For the past couple months, I’ve been following “Hon-gate” closely.
Denise Whiting, owner of Baltimore’s Café Hon and founder of HonFest, got into trouble recently for trademarking and defending her ‘ownership’ of the word Hon.
And yes, this is ridiculous. Sure, she should have some say over those phrases related to her business: (Café Hon, HonFest, and her store, Hon Town … ), but the word itself? That’s like trying to trademark ‘Dear’ or ‘Sweetie’ or “Luv.’
The Texas Monthly recently awarded a Bum Steer Award to the Daughters of the Republic of Texas who filed an (ultimately unsuccessful) application to trademark the term “The Alamo.”
Baltimore should take note and set up the Bum Boh or Bum Blue Crab Awards for those who try to curtail what little character Maryland offers to America’s pop culture scene.
Whiting has since apologized, but not backed off her trademark. For my part, I’m going to get a T-Shirt and some iron-on letters that say:
HON. HON. HON. HON. HON. HON. HON. SO THERE, HUN.
“He’s in our nest, so he must be ours,” said Mr. Bird. “His mouth is open. That means he’s hungry. When your baby is hungry, you feed him.”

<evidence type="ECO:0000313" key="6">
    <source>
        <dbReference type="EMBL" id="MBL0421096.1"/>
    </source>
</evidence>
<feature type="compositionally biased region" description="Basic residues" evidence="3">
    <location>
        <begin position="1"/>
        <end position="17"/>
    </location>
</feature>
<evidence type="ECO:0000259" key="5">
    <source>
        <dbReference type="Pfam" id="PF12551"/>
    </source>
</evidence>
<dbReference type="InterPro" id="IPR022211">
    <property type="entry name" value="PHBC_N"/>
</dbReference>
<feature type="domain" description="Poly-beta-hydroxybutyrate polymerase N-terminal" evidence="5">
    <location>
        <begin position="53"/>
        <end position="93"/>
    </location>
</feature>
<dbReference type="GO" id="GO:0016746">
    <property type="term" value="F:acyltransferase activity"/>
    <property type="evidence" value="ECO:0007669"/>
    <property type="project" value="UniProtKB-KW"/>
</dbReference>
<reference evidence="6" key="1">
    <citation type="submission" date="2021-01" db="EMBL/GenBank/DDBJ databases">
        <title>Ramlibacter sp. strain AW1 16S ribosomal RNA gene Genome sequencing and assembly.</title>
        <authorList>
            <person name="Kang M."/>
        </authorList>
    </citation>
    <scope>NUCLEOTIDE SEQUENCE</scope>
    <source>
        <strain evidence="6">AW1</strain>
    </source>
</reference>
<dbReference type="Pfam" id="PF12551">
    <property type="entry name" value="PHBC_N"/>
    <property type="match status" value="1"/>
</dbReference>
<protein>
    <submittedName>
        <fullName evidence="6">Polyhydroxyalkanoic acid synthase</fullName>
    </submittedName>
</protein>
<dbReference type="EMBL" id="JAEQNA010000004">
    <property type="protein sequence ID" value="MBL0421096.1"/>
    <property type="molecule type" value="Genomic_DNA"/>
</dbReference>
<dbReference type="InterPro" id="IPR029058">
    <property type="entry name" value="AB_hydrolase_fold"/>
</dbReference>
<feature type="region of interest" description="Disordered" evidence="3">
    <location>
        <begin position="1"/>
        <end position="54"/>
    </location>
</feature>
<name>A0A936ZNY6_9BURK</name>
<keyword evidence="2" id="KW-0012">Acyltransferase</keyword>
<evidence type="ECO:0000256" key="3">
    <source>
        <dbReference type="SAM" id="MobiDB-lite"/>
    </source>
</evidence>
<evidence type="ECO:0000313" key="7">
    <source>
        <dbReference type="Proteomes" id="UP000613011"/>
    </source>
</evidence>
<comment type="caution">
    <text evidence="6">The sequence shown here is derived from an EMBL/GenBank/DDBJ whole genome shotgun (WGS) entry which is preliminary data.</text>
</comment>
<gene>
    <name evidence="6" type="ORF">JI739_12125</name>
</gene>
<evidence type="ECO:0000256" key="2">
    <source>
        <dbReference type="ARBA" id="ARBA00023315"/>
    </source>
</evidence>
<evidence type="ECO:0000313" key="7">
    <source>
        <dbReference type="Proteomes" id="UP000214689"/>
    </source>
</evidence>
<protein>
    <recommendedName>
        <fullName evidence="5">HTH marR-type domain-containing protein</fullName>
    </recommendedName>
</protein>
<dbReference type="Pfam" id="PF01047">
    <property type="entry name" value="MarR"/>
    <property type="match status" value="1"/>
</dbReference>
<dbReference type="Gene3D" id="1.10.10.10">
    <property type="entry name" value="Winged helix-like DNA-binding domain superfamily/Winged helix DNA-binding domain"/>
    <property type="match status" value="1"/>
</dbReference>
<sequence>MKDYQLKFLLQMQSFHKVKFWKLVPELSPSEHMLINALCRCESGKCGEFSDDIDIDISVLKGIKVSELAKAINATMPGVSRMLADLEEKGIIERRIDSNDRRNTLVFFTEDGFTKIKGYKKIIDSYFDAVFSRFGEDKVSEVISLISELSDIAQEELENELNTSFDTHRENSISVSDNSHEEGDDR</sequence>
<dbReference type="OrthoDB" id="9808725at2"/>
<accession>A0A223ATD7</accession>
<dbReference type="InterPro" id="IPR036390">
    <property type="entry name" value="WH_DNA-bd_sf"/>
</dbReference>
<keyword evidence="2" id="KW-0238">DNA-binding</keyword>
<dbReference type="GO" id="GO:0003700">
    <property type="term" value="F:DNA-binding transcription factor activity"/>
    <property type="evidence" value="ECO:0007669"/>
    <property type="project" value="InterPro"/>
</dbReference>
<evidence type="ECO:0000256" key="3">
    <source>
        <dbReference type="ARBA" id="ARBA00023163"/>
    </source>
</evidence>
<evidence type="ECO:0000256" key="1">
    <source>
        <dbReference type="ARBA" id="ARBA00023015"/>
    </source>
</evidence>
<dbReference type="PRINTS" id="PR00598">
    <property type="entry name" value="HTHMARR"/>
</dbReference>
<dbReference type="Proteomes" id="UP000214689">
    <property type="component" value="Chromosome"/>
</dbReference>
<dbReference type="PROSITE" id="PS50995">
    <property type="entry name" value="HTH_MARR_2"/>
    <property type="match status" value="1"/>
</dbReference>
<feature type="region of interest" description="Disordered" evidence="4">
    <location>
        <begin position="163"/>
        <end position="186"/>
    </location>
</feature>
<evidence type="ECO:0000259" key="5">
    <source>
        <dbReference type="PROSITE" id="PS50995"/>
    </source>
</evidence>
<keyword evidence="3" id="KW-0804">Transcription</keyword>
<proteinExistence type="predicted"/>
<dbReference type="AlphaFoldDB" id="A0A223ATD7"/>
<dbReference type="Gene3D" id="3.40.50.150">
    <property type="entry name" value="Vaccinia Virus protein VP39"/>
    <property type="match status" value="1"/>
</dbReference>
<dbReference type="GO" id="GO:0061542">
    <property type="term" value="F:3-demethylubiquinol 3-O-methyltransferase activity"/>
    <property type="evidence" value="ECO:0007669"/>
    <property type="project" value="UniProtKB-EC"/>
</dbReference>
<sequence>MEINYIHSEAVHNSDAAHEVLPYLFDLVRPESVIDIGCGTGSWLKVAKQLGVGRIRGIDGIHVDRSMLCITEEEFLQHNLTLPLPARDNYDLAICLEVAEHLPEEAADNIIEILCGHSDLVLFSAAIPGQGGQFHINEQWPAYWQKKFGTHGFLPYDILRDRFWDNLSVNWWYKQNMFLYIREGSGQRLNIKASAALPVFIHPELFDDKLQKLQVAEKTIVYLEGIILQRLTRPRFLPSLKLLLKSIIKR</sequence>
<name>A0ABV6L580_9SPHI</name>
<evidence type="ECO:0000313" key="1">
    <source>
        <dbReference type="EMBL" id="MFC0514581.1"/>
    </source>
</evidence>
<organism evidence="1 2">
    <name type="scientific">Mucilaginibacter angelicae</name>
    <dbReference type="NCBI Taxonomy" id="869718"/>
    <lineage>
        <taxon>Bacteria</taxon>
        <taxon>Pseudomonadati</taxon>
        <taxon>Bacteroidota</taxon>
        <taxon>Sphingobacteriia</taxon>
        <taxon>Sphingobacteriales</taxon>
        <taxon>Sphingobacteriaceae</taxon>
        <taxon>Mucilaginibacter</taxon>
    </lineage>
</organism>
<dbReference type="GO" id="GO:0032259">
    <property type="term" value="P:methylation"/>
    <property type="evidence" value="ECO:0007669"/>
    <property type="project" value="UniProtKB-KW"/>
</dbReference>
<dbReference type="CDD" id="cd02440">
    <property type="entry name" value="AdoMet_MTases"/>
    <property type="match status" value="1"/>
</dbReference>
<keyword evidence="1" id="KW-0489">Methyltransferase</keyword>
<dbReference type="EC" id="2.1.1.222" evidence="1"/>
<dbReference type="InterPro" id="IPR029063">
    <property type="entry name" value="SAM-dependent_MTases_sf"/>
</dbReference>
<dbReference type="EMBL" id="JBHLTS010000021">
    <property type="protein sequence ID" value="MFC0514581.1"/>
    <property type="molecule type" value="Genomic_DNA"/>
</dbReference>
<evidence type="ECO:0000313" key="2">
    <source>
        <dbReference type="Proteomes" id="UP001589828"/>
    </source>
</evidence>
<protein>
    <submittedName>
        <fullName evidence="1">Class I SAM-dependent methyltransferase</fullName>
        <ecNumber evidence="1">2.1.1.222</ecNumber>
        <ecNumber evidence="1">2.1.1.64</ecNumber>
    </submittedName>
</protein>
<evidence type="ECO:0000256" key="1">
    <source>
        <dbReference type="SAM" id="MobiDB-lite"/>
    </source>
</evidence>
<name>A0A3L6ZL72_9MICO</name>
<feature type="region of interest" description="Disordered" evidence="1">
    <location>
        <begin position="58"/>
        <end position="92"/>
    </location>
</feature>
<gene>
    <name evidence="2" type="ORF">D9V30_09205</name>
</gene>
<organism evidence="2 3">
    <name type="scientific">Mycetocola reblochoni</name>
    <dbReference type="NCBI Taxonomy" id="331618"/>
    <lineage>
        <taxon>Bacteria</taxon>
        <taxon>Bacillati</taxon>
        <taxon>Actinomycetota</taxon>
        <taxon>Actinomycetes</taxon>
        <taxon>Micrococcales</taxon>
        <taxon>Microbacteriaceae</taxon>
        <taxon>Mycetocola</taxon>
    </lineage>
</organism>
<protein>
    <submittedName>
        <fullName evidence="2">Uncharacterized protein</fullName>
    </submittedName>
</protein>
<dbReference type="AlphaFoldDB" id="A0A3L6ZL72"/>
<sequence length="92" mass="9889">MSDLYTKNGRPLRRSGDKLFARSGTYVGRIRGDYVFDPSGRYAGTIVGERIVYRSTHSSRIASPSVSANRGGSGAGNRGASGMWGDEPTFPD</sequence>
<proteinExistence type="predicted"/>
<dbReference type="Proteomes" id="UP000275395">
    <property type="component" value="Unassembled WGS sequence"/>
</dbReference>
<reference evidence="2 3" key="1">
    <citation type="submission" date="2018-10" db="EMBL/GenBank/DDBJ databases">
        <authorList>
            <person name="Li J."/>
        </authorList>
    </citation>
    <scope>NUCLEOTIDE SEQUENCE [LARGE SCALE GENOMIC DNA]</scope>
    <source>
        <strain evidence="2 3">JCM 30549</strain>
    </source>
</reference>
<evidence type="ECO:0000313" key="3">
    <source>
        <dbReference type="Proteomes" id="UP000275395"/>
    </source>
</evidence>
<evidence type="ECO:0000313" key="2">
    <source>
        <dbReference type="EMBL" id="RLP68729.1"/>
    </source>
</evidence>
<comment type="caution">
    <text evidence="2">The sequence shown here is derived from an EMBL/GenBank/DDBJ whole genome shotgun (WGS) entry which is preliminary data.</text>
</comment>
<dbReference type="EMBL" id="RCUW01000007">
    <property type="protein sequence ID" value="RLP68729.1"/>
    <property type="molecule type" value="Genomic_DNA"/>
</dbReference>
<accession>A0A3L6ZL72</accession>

— Mr. Bird to Mrs. Bird upon finding a baby alligator hatching from an oversized egg in Flap Your Wings by P.D. Eastman.
Two gray pigeons flapping back and forth
inside Washington’s Union Station
skimming the heads of Amtrak passengers bound for Baltimore or Boston.
Interlopers landing, pausing, stepping, and bobbing,
searching with tiny orange eyes for scraps and crumbs
unconcerned about finding the way out.
A woman with spikey hair and black-penciled eyes paces back and forth,
face contorted, barking into a cell phone.
Suddenly, she drops her bag and falls to her knees.
“I can’t go through this again!” she shouts.
“Were the hell is my fucking ticket?”
Anxiety fosters chaos sparks anxiety.
“Oh my god!! WHERE IS MY TICKET???
Rummaging. Rummaging. Rummaging.
“Yes!” she shouts, to no one in particular, to all the people quietly waiting for the train.
None listen, yet can’t help but hear.
On a glass-front bookshelf in a church basement hall:
The Wine Bible
Murder in Little Egypt
Patricia Cromwell’s Cruel and Unusual
Sue Grafton’s T is for Trespass
Tattered paperbacks and faded hardcovers. Upright or askew. Donated or abandoned. Murder on Safari, The Cream Puff Murder, and dozens of others residing in an unlocked subterranean purgatory of books.
To be read under exactly what circumstances?
Phillip Lopate, literary god of the essay, at the AWP writers’ conference in Washington, D.C. on Feb. 3 (Note: punctuation mine):
“The personal essay will continue. Not thrive, but persist. Like bed bugs: hard to see, harder to kill, sucking at the blood of the larger culture.”